Secretary General Luis Almagro, Ambassadors and Distinguished Guests of the Organization of American States:
My name is Jaime Arias and I am a Kankuamo from Colombia, representing the National Indigenous Organization of Colombia (ONIC). I thank you for this opportunity to contribute to this interactive dialogue on human rights, democracy, and the rule of law. I am grateful for the opportunity to take the floor this morning/afternoon. I am speaking on behalf of the Indigenous Peoples and Nations Thematic Coalition, and though Indigenous Peoples’ governments are authorized to represent the interests of our own people, we are required by the Organization of American States (OAS) to address you today with just one voice, so my comments reflect the concerns of this broad coalition of Indigenous Peoples and Nations.
Today, our coalition would like to address a very important matter: the need for the Organization and its member states to fulfill its commitments in a new groundbreaking human rights instrument: the American Declaration on the Rights of Indigenous Peoples.
The Declaration was adopted by the General Assembly on June 15, 2016. That date marked almost 30 years of concerted effort, hard work, and complex negotiations between Indigenous Peoples and member states. Because of this collaboration, the Declaration is an effective and relevant instrument that strengthens existing international law on the rights of Indigenous Peoples. Yet, collaboration with Indigenous Peoples was not always practiced. In the beginning, the OAS Member States refused to allow Indigenous Peoples to participate in the negotiation process. Thanks to the perseverance of Indigenous leaders and support from Antigua and Barbuda, Canada, and the United States, we, in the words of the Canadian Ambassador at the time, “kicked the OAS’ door open.” We not only managed to secure our seat at the table and our right to negotiate face to face with Member States, we were able to open a space for civil society and non-governmental organizations to participate at the OAS.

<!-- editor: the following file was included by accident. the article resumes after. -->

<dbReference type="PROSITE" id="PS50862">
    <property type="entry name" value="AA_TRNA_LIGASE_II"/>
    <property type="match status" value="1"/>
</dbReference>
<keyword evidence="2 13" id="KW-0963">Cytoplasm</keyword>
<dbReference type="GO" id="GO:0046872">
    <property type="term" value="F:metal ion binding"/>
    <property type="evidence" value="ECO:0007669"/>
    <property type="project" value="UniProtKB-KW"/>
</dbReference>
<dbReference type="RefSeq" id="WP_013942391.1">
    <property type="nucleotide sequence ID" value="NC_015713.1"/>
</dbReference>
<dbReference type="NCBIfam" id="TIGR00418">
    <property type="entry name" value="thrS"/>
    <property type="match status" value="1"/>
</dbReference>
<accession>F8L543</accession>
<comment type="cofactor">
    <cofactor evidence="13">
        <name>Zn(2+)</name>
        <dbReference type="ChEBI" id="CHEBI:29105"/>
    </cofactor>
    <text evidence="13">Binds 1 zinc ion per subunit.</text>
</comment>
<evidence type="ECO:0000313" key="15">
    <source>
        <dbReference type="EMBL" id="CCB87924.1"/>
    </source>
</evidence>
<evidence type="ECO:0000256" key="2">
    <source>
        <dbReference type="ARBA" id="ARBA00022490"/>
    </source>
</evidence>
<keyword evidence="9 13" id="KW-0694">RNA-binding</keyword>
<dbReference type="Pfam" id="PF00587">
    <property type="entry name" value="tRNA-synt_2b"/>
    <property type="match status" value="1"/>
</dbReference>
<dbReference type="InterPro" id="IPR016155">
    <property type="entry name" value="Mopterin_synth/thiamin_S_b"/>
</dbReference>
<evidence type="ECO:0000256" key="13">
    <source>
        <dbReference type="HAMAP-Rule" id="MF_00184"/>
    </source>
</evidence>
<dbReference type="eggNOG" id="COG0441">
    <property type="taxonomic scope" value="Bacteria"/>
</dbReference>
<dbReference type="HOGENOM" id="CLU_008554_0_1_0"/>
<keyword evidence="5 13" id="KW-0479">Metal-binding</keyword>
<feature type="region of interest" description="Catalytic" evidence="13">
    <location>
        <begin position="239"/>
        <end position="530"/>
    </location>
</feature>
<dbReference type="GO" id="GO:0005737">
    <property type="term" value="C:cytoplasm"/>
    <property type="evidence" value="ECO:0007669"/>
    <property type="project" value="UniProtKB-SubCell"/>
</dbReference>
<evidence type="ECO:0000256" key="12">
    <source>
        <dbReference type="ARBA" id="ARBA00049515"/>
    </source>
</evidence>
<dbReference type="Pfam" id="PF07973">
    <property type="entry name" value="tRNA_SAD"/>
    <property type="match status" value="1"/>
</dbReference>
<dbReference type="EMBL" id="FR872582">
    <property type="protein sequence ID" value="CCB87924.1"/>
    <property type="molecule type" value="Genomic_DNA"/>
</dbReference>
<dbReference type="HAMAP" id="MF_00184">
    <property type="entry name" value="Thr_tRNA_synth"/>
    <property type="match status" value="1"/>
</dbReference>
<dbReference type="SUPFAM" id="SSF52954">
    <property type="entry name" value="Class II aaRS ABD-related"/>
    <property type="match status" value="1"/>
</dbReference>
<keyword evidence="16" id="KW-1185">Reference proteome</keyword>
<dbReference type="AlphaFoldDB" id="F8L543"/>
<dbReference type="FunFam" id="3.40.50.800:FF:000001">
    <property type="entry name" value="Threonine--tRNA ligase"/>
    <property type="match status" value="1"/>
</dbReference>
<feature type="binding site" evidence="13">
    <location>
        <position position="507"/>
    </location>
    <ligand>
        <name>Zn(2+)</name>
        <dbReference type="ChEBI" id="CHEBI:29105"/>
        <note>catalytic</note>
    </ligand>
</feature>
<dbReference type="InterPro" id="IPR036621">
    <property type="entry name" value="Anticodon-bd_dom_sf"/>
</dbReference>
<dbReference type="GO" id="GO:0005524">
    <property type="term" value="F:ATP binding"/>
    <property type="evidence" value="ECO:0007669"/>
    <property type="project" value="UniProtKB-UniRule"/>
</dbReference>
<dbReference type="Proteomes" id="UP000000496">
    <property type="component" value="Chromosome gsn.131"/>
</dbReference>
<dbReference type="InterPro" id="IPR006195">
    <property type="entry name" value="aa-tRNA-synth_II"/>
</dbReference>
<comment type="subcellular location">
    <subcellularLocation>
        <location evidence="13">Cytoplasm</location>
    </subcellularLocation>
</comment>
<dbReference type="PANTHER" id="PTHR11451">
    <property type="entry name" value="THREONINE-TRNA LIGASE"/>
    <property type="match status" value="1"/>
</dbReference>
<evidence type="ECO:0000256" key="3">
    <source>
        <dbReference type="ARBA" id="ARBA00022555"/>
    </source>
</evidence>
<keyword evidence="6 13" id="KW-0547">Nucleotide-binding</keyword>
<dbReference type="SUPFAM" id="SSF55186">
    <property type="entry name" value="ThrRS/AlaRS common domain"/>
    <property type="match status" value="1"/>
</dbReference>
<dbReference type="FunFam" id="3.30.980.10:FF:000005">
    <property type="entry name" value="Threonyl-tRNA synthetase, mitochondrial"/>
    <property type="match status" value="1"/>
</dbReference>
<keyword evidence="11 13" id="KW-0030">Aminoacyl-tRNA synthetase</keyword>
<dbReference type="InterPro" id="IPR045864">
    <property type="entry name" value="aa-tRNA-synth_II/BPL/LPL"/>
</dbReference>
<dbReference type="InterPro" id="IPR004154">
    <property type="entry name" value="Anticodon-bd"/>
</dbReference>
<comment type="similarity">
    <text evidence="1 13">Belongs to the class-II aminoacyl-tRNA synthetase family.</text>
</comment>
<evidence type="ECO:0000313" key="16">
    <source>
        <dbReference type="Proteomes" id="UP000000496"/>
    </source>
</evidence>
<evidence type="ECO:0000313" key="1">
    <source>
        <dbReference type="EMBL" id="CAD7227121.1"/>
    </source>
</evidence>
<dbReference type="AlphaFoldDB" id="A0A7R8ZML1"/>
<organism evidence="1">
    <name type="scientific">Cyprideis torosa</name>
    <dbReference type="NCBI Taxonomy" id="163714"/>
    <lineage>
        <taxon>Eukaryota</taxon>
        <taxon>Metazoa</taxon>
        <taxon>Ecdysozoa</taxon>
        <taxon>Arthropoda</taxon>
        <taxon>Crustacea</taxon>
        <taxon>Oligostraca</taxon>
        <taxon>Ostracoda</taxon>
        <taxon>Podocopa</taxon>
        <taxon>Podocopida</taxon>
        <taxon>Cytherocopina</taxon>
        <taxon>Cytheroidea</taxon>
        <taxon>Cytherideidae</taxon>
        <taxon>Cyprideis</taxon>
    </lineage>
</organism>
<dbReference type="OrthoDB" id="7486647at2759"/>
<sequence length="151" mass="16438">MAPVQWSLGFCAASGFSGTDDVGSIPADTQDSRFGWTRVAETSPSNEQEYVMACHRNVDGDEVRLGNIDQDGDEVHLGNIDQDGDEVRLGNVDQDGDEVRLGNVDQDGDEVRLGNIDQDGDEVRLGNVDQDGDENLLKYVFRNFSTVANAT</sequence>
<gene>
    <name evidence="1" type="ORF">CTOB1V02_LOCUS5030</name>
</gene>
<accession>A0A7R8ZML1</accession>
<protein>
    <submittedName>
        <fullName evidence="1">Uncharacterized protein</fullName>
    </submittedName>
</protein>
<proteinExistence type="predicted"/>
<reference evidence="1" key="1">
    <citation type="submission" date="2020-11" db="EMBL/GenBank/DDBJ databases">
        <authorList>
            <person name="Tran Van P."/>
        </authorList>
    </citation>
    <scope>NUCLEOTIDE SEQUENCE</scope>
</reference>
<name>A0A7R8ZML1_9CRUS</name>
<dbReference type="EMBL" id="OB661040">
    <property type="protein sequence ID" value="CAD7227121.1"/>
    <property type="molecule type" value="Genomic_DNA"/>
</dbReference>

We share this story because it shows that Indigenous contributions to the OAS produce stronger and more useful results like the American Declaration. The Declaration represents the acknowledgment by the countries of our region of our permanent existence as Indigenous Peoples of the Americas with the right to self-govern, to self-determine, and to secure the wellness, safety, and future of our people. The Declaration indicates the good faith of countries to assure our rights in practice. However, we all know that much work remains.
Indigenous Peoples throughout the region remain the poorest of the poor; violence against Indigenous women is at epidemic levels; Indigenous Peoples living in voluntary isolation are forced into contact with the outside world; Indigenous Peoples under states’ internal armed conflicts continue to suffer; sacred sites are desecrated by extractive industry companies; and Indigenous leaders are threatened, assaulted, and even murdered for their work protecting Indigenous lands and resources. In March, the Inter-American Commission on Human Rights reported that there have been 14 murders of human rights defenders in 2017 alone; nearly half were Indigenous leaders. This is unacceptable.